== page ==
The riverside path leads you up to Chiswick Bridge.

19 April 2009

Comedy Cycle Lanes 3: Cardigan St, SE11

This cycle facility is in Cardigan St, in Lambeth, south London, not far from the Oval cricket ground. The car is parked legally in a marked bay.

Once you've squeezed past it, you're then in a contraflow street cycling against the traffic, such as the taxi coming the other way.

Thames Crossings 4: Richmond Lock footbridge

Downriver from Twickenham Bridge, a few hundred yards along the riverside lane, is Richmond Lock. You can wheel your bike across the ironwork pedestrian bridge over it except at night, when the bridge is closed and anyway you should be tucked up in a pub. There are several steep steps up to and down from the bridge. It's a Grade II listed structure, built in 1894 with a lot of nuts and bolts.

Your map here is London Cycling Guide No. 6, one of the excellent TfL series available free in bike shops or online.

Cross the bridge to the south bank and continue along the gravelly towpath. You go past several riverbank views that look more Severn than Thames, and eventually see across to Brentford's redeveloped marina area. On your right is the Old Deer Park and then Kew Gardens; you might hear the screech of parakeets flitting about the trees, and of children who have fallen off their bikes on a family ride. Across the water is Syon Park. Join Kew Bridge on its upriver side. Or its downriver side.

18 April 2009

Thames Crossings 3: Twickenham Bridge

Downriver from Richmond Bridge, about a quarter of a mile along the towpath past Richmond's handsome period riverfront buildings, is rather boring Twickenham Bridge, a fast unpleasant road bridge dating from the 1930s. Both sides have shared pedestrian/cycle paths.

You have three options for accessing Twickenham Bridge:
1. Use the stairs both sides – four brief but steep flights.
2. Go by road, a ten-minute detour away from the river on both banks to join the bridge (from Richmond involves a short-cut through a car park)
3. Skip Twickenham Bridge and Richmond Lock footbridge (which also involves a few steps) and just carry on along the south bank.

Confusingly, the south bank is the north bank here, and vice-versa, because of the way the river bends. So the two sides are sometimes called the Middlesex and Surrey banks, after the two fictional counties that play cricket.

Cross the bridge to the north (ie south) side and find your way back south (ie north) to the riverside lane on the north (ie south) side. It's only a few hundred metres (ie yards) to Richmond Lock footbridge.

17 April 2009

Thames Crossings 2: Richmond Bridge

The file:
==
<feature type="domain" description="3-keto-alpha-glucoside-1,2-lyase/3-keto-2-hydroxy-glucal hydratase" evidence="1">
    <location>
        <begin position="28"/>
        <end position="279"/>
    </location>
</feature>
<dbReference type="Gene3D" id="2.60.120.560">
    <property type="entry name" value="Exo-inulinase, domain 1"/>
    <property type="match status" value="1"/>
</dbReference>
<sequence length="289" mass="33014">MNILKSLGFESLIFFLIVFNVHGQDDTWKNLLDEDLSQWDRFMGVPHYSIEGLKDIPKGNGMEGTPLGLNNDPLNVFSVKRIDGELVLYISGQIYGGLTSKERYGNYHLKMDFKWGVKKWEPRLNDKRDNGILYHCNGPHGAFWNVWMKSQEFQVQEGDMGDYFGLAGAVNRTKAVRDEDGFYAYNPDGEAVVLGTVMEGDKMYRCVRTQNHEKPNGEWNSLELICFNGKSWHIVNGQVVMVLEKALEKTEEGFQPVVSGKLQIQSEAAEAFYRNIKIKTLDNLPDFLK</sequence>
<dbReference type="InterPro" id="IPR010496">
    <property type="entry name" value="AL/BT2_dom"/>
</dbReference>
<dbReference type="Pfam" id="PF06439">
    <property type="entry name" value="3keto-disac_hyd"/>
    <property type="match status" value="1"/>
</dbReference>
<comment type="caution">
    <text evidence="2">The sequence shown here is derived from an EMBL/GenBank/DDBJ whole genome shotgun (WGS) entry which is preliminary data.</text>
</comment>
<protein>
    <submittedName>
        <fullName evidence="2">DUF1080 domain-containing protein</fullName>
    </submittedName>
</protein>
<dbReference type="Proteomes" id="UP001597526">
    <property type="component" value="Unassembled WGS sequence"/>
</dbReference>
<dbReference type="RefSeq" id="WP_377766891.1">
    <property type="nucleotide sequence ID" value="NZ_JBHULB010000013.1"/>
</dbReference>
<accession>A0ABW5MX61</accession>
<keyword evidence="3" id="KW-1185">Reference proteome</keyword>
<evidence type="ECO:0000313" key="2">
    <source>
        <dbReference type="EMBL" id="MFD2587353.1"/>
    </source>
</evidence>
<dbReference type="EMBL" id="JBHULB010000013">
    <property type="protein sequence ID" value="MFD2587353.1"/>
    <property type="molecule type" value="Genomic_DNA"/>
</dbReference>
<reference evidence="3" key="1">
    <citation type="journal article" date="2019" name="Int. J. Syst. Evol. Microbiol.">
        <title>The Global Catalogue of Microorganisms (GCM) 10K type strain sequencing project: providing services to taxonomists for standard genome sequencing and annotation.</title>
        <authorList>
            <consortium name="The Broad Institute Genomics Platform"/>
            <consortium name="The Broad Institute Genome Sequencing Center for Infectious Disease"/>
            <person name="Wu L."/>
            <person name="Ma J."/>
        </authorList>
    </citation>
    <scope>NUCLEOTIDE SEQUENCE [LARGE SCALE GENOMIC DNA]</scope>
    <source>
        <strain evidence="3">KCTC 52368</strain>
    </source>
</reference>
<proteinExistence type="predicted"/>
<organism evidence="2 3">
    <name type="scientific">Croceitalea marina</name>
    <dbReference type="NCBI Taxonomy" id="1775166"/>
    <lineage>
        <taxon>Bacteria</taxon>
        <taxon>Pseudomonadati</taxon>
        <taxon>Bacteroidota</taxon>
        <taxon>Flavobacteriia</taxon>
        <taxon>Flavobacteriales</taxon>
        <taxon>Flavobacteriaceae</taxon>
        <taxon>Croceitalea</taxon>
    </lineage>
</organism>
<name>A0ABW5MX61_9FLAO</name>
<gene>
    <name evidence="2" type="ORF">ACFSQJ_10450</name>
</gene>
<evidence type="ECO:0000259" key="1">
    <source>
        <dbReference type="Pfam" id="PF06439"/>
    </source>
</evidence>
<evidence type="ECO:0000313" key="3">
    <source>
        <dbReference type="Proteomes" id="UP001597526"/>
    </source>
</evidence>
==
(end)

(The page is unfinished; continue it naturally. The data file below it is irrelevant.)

Downriver from Ham ferry, about a mile along the towpath past well-to-do moorings, is the splendid Richmond Bridge. It's the oldest surviving bridge in the whole London stretch of the Thames, built in 1777, and is Grade I listed. (They widened it in the 1930s, but used the existing stonework.)

Cross south over the bridge and enjoy a free-refill weekday coffee at the cafe in the arch, directly under the bridge (turn right and go back on yourself), which will be full of young mums and their children who are all, they will inform you, very bright for their age. Or try Steins, the sociable Bavarian Beer Garden just a bit upriver where you can practise your sausage, Kartoffel and prost skills.

Continue along the towpath a short distance to Twickenham Bridge.

Bike boom? No, says Social Trends 39

Social Trends 39, the latest snapshot of UK life in figures from the government's National Statistics office, has just been published. The data go up to 2007. Many newspapers, and the BBC website, followed the office's press-release headline of 'one-third of men live with their mums', but in the transport section there are several entries about bikes and bike use that are worth downloading the full report (3MB, PDF) for.

For example:
* The number of reported stolen bikes was 0.4m in 2007-08 (out of 10.1m reported crimes overall): about the same as the previous three years, compared with 0.2m in 1981 and 0.7m in 1995.
* Car use has more than doubled since 1971 while bike use has stayed the same. Total passenger kilometres travelled by car rose from 313bn in 1971 to 689bn in 2007; the bike figure stayed constant at 4bn. (Bike boom? What bike boom? Maybe it's just a London thing...)
* Over the last dozen years, distance travelled by all forms of transport has stayed about the same, though bike use has dipped a bit and rail use risen noticeably.